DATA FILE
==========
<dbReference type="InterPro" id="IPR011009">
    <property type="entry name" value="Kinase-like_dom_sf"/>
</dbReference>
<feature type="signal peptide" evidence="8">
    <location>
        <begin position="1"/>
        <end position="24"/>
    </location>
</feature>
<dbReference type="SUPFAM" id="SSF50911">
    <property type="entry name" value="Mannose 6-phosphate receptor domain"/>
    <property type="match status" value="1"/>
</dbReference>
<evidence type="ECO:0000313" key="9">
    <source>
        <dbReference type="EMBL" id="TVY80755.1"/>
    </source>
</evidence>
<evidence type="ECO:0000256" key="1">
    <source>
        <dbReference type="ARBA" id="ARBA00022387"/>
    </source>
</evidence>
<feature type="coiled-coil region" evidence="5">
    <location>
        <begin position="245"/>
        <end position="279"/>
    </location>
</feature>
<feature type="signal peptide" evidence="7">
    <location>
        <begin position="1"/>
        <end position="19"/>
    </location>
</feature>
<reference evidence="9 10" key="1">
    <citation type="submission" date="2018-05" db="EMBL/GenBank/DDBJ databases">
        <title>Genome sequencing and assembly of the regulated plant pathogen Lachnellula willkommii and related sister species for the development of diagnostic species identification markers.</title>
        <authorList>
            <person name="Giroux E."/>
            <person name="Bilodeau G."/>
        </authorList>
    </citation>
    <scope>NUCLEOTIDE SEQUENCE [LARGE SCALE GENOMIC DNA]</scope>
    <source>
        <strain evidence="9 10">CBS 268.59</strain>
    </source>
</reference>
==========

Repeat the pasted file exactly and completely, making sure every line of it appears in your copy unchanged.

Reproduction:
<dbReference type="InterPro" id="IPR011009">
    <property type="entry name" value="Kinase-like_dom_sf"/>
</dbReference>
<feature type="signal peptide" evidence="8">
    <location>
        <begin position="1"/>
        <end position="24"/>
    </location>
</feature>
<dbReference type="SUPFAM" id="SSF50911">
    <property type="entry name" value="Mannose 6-phosphate receptor domain"/>
    <property type="match status" value="1"/>
</dbReference>
<evidence type="ECO:0000313" key="9">
    <source>
        <dbReference type="EMBL" id="TVY80755.1"/>
    </source>
</evidence>
<evidence type="ECO:0000256" key="1">
    <source>
        <dbReference type="ARBA" id="ARBA00022387"/>
    </source>
</evidence>
<feature type="coiled-coil region" evidence="5">
    <location>
        <begin position="245"/>
        <end position="279"/>
    </location>
</feature>
<feature type="signal peptide" evidence="7">
    <location>
        <begin position="1"/>
        <end position="19"/>
    </location>
</feature>
<reference evidence="9 10" key="1">
    <citation type="submission" date="2018-05" db="EMBL/GenBank/DDBJ databases">
        <title>Genome sequencing and assembly of the regulated plant pathogen Lachnellula willkommii and related sister species for the development of diagnostic species identification markers.</title>
        <authorList>
            <person name="Giroux E."/>
            <person name="Bilodeau G."/>
        </authorList>
    </citation>
    <scope>NUCLEOTIDE SEQUENCE [LARGE SCALE GENOMIC DNA]</scope>
    <source>
        <strain evidence="9 10">CBS 268.59</strain>
    </source>
</reference>